TOKYO (AP) -- Stocks were mixed Tuesday on renewed uncertainties over the European debt crisis, after a short-lived rally in Asia driven by the Chinese central bank's move to ease tight liquidity through open market operations.
Early gains were supported by lingering hopes that the European Central Bank might buy bonds to help some European countries reduce their borrowing costs, though such speculation has been countered by denials by ECB officials of such plans, and signs from Germany that it opposes such moves.
In early European trading, the FTSE-100 index of leading British companies rose 0.6 percent to 5,859.03 while Germany's DAX advanced 0.7 percent to 7,079.46. France's CAC-40 climbed 0.8 percent to 3,509.79.
Wall Street looked set to open higher. Dow Jones industrial futures rose 0.2 percent to 13,256 while S&P 500 futures added 0.2 percent to 1,417.50.
Investors are looking for progress from Greek Prime Minister Antonis Samaras' visits this week to Germany and France, where he is expected to request an extension of Greece's deadline to meet fiscal targets as the country carries out painful reforms. Samaras also will meet with visiting Luxembourg Prime Minister Jean-Claude Juncker, who chairs the eurozone finance ministers' meetings, in Athens on Wednesday.
Benchmarks rose in Australia, Singapore, Taiwan and mainland China, buoyed by news the Chinese central bank had moved to ease funding shortages through money market operations. Shares fell back in Japan, South Korea and Hong Kong.
In China, the Shanghai Composite Index jumped 0.5 percent to 2,118.27, boosted also by reports Chongqing, a huge metropolis in southwestern China, plans to spend 1.7 trillion yuan ($236 billion) to upgrade its manufacturing sector.
The advance was mainly a "technical correction" following recent losses, said Zhang Jiuhui, an analyst at Great Wall Securities, based in Beijing.
"I expect the market to be unstable in the short term," Zhang said.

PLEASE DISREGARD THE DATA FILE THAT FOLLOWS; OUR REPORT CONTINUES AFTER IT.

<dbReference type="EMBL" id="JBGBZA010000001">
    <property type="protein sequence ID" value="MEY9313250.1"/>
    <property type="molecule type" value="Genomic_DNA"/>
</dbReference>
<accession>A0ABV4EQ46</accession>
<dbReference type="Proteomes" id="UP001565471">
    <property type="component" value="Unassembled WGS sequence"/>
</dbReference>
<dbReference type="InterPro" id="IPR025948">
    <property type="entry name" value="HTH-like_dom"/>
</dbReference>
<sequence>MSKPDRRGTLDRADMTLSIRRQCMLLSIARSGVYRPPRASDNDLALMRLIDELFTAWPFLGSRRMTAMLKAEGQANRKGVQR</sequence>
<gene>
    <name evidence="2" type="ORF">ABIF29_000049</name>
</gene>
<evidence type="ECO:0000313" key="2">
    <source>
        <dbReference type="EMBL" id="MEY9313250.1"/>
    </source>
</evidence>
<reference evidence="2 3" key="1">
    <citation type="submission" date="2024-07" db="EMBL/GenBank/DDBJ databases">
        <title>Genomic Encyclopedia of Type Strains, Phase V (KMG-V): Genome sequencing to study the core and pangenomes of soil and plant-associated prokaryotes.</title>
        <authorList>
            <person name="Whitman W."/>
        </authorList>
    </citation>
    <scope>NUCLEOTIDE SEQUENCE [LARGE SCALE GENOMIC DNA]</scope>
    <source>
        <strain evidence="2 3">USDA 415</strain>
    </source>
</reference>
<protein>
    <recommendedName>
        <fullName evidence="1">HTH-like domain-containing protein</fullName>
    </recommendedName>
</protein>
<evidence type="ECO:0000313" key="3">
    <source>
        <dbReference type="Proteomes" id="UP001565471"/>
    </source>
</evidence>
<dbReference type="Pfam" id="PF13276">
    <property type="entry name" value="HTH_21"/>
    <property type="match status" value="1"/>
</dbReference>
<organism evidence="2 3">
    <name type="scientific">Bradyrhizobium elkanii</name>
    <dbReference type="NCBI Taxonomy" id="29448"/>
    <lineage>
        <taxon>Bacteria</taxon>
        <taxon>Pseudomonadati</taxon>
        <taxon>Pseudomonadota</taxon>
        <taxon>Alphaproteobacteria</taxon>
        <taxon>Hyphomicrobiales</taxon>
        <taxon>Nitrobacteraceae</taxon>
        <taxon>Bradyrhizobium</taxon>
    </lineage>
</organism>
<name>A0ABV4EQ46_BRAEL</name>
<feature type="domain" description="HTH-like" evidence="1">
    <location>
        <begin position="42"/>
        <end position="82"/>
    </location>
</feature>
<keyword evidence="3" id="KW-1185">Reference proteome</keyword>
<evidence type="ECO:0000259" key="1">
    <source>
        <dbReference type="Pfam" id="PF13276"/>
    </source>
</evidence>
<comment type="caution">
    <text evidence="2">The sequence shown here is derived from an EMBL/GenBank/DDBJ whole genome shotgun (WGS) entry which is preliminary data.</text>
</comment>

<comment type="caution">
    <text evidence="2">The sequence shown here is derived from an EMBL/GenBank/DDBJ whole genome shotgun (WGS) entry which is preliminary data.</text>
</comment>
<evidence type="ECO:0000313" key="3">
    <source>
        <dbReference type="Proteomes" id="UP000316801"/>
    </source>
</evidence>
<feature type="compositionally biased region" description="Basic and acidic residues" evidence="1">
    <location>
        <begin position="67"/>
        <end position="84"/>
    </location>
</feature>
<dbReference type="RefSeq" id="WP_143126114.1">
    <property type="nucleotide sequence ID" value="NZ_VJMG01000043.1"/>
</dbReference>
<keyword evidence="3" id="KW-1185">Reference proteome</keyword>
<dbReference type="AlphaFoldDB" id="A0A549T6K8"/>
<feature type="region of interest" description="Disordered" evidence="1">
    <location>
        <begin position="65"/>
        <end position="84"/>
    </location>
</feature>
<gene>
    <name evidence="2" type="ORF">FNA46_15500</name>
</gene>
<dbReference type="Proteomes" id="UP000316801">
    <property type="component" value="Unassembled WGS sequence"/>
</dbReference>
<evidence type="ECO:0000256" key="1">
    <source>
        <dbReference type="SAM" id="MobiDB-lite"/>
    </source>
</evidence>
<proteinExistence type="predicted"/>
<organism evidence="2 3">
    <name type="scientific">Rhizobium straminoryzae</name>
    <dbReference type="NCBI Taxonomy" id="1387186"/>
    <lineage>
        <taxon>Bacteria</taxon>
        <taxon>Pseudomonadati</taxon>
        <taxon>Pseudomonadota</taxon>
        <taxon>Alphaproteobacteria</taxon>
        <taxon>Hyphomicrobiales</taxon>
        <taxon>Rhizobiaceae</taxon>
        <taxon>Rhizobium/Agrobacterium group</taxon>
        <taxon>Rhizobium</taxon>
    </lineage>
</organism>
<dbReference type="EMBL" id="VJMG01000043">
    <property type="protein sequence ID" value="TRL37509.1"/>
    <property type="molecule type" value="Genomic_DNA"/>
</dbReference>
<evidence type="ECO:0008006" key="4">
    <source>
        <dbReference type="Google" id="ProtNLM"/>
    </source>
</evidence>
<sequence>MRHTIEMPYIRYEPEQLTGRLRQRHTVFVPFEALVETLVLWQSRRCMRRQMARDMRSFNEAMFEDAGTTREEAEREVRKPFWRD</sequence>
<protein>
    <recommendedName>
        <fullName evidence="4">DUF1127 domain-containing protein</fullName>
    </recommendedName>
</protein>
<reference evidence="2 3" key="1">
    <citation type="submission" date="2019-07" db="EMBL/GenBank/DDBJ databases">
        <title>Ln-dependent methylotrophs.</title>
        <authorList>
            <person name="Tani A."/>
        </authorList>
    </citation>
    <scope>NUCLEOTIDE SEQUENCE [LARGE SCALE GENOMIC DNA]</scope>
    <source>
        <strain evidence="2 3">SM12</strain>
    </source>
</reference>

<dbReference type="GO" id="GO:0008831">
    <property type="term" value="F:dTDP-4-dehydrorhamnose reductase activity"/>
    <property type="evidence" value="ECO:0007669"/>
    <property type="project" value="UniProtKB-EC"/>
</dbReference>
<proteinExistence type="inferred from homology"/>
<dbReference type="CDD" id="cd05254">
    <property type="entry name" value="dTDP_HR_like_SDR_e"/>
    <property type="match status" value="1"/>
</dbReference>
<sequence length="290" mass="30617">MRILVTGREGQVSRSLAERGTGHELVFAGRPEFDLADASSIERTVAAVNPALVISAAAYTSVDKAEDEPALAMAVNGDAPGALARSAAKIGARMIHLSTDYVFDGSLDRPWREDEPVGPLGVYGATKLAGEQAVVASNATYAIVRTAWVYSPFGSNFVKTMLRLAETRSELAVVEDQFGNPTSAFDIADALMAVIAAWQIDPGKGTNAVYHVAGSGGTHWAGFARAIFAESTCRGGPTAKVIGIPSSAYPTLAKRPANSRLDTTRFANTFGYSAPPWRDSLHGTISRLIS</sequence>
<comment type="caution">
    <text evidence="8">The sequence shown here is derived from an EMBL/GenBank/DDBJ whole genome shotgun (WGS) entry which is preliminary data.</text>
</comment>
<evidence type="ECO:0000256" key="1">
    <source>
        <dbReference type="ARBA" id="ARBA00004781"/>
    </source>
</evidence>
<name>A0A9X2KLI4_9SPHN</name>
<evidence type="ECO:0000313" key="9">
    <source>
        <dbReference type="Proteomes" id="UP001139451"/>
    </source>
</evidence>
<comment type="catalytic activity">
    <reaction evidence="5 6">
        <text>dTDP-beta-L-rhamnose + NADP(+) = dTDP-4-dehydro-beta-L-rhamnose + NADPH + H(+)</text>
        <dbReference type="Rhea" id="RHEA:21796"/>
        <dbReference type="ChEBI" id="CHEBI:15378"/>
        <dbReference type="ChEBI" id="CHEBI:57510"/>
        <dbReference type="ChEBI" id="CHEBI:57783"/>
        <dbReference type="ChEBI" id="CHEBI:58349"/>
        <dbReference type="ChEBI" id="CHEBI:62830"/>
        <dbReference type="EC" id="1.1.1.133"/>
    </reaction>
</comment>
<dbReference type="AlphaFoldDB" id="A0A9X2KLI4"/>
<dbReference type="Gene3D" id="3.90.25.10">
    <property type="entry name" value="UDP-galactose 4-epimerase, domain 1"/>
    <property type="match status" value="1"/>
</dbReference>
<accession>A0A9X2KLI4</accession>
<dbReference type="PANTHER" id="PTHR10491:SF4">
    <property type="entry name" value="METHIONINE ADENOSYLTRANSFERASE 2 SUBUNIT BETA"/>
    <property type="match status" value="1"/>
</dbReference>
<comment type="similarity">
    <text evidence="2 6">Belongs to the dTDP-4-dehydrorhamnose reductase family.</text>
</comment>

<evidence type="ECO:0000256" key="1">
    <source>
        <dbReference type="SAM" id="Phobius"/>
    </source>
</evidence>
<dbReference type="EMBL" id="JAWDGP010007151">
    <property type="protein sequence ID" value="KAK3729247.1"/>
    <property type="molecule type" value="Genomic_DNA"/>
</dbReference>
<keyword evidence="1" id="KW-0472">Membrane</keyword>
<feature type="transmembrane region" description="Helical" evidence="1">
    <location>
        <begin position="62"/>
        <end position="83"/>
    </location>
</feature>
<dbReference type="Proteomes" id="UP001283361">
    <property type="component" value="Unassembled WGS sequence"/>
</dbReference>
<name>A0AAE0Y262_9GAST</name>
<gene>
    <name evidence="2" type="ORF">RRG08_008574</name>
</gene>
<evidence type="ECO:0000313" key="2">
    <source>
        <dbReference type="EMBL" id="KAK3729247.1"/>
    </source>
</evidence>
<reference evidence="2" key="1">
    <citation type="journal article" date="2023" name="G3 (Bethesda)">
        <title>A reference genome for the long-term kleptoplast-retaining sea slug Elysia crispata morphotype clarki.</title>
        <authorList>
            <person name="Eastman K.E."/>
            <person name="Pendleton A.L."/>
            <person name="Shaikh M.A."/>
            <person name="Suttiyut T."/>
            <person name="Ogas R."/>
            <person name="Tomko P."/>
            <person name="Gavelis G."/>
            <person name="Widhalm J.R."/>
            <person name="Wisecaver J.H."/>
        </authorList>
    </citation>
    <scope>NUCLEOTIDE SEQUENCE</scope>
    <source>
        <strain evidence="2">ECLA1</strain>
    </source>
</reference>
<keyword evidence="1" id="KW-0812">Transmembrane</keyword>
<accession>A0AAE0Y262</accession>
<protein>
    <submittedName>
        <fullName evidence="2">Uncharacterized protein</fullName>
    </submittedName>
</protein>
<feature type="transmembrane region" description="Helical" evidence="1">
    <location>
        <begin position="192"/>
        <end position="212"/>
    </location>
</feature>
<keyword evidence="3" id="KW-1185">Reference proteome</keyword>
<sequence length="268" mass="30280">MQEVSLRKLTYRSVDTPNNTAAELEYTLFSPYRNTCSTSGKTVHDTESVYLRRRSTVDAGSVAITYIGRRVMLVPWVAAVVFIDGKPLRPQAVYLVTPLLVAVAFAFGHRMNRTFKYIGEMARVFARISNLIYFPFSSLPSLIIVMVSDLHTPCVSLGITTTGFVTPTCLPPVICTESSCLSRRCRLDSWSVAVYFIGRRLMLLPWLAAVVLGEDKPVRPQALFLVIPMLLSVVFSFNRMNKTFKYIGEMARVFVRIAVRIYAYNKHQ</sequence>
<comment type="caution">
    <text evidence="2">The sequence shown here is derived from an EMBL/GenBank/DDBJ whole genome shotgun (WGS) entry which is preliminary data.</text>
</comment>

The slimness of the gains suggests the market could take a turn for the worse in coming days, said Linus Yip, a strategist with Shanghai Securities in Hong Kong.
"We are going into a critical time window," Yip said. "The momentum is not good enough to push the market to a higher level. The diminishing turnover suggests a retrenchment may be coming."
Japan's Nikkei 225 index traded in a narrow range, closing 0.2 percent lower at 9,156.92, while South Korea's Kospi gave up early gains, losing 0.2 percent to 1,943.22. Hong Kong's Hang Seng slipped marginally to 20,100.09, while Australia's S&P/ASX 200 added 0.4 percent to 4,383.40.
In China, the Shanghai Composite Index jumped 0.6 percent to 2,119.72 following reports Chongqing, a huge metropolis in southwestern China, plans to spend 1.7 trillion yuan ($236 billion) to upgrade its manufacturing sector.
Among individual stocks, Hong Kong-listed CNOOC Ltd., China's biggest offshore oil and gas producer, tumbled 3 percent after saying first-half profit fell 19 percent due to rising costs and a drop in production from an oil spill.
In Japan, heavy equipment makers fell. Hitachi Construction Machinery lost 3 percent and Komatsu Ltd. fell 2.8 percent.
Crude oil rose 77 cents to $96.74 per barrel in electronic trading on the New York Mercantile Exchange. The contract fell 4 cents to $95.97 per barrel in New York on Monday.
In currencies, the euro was trading at $1.2412, up from $1.2348 late Monday in New York. The dollar was nearly unchanged, at 79.42 yen from 79.43 yen.
Researcher Fu Ting in Shanghai contributed to this report.